Church leaders have every right to present their own materials however they please. However, I believe people like me who question the now-official interpretation provided in this essay have a moral obligation to heed their conscience rather than feel compelled to defer to authority. This is particularly relevant for Mormon parents and teachers, who are helping shape the minds of the church’s youth relative to these issues. I have discussed this elsewhere with regard to the polygamy essay/seminary manual, where I’m seeing a similar pattern of obedience-heavy tones to satisfy moral dilemmas. Critical thinking is paramount to adult moral development, and we need to teach the rising generation (particularly our young women) to trust their inner compass.
Our young women learn that patriarchy is God’s will for them. We sustain all-male centralized leadership as prophets, and all-male bishops as judges in Israel who have the right to judge our worthiness over personal measuring and counsel us. All boys, fathers, and husbands are taught God wants them to preside in the home. While women lead church women’s and children’s organizations, in all positions they are supervised by a male authority with veto power over their every decision. Thus, according to the new essay, women exercise priesthood authority (but not office or ordination) when they follow the counsel of their priesthood leader and/or serve under him.
In our weekly church practice, girls and women receive the same message. Every Sunday, we observe all males leading worship meetings and boys blessing and distributing the Lord’s supper. The cumulative message behind these day-to-day experiences is that men run the church, and we should trust them over our own intuition about equality. We see this hegemonic reinforcement in the newly released essay, culminating when the essay quoted the church handbook (which contradicts our own history).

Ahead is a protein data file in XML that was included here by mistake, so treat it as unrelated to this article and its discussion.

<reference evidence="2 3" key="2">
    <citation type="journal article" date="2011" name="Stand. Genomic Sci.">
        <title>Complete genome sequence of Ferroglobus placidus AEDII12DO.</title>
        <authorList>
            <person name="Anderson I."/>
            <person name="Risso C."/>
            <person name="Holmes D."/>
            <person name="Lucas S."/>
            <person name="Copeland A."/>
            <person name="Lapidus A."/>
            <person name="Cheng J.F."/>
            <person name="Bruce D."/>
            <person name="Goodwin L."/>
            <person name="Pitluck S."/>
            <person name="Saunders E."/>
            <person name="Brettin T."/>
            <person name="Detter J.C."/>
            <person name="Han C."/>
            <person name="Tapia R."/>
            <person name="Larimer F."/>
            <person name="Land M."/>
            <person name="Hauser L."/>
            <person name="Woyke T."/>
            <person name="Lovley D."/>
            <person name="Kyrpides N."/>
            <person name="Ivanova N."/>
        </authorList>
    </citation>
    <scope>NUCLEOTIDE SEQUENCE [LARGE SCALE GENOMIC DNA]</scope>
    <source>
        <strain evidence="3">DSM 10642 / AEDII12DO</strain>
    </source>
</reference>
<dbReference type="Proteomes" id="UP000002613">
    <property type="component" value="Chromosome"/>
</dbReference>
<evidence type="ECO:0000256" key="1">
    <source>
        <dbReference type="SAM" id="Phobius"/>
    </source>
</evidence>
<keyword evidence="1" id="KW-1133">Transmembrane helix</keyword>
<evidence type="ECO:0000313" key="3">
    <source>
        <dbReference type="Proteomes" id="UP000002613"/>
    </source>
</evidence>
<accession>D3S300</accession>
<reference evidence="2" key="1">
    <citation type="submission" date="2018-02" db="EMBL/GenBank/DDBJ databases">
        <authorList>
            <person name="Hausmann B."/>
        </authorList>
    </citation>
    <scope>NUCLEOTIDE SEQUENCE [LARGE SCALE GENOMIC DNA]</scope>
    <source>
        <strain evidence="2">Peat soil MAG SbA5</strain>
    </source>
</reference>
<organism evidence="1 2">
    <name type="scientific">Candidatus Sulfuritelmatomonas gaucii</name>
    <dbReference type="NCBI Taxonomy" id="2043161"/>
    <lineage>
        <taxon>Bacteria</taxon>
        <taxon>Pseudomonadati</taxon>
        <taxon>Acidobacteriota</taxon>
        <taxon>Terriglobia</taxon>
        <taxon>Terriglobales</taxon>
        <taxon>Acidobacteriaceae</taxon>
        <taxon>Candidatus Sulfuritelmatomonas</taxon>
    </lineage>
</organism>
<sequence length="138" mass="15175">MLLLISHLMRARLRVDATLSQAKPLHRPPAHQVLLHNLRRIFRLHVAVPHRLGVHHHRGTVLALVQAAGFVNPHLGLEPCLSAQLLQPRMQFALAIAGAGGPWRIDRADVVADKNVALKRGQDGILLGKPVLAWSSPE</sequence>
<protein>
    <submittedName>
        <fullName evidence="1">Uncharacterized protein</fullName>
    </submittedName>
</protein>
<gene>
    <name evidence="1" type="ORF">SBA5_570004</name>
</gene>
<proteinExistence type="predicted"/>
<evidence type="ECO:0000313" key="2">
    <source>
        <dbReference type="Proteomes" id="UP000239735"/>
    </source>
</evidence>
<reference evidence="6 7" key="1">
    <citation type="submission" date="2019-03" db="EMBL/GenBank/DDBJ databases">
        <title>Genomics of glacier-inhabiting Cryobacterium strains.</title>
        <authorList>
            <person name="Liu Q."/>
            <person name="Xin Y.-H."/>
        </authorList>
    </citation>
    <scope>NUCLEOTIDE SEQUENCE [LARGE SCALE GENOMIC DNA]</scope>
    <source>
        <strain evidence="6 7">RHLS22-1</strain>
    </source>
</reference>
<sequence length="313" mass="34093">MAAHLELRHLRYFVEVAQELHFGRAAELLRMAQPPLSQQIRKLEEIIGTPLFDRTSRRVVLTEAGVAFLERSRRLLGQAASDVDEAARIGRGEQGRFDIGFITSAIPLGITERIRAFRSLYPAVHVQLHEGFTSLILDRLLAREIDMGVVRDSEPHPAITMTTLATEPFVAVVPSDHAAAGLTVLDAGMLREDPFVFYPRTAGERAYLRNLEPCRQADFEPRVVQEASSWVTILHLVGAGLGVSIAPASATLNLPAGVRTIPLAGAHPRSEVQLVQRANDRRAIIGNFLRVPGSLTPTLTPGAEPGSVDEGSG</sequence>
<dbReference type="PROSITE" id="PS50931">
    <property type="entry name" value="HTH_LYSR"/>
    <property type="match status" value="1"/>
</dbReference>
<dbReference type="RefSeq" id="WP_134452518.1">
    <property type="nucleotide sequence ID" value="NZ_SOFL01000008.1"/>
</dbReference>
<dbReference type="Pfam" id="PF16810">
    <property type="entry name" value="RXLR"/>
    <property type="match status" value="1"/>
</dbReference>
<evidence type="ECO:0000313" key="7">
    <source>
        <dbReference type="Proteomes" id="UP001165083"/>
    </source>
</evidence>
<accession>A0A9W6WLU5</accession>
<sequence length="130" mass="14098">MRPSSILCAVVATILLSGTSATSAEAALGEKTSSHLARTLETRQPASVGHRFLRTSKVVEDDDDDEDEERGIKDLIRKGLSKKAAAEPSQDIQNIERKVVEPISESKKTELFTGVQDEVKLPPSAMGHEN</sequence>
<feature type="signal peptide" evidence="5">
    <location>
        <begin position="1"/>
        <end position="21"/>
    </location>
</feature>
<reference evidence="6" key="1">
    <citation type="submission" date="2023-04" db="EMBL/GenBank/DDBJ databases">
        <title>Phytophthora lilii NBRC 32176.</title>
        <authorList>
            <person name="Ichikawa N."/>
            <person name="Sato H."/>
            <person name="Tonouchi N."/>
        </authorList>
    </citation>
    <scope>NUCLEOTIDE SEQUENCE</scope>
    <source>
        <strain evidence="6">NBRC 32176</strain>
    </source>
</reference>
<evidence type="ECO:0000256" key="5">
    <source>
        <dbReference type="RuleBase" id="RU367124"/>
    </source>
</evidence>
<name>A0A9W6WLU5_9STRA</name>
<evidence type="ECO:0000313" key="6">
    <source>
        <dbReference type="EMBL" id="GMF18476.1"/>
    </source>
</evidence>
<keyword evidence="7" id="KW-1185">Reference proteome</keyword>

While I do not agree with the official interpretation provided by the Church, my intent here is not to persuade to my view of historical events, but rather to make space for other women and Mormons in a faith transition/awakening who may similarly have questions. It’s up to every individual reading this to follow their own moral compass. If you agree with the Church’s interpretation, that’s great. If you find your inner voice leading you to a different conclusion, that should be fine, too. Sadly, that is not always the case, as women who publicly question the church’s official narratives and practices have often experienced shunning and discipline.
I would urge everyone to read all the original sources footnoted by the Church, study and meditate on all the material, and draw their own individual conclusions about women, authority, and equality. And don’t give up hope: each congregant sharing their authentic truth with another is–I believe–the key to Mormon mental health (current Mormons, transitioning Mormons, post-Mormons). As scary as that sounds, putting your authentic self out there makes all the difference. It’s time to speak up: listen to your inner voice and follow it.
Dr. Kristy Money received her Ph.D. in counseling psychology from BYU. She is a psychologist specializing in Mormon women’s mental health and navigating faith transitions/crises for individuals and couples. You can contact her or schedule a consultation here.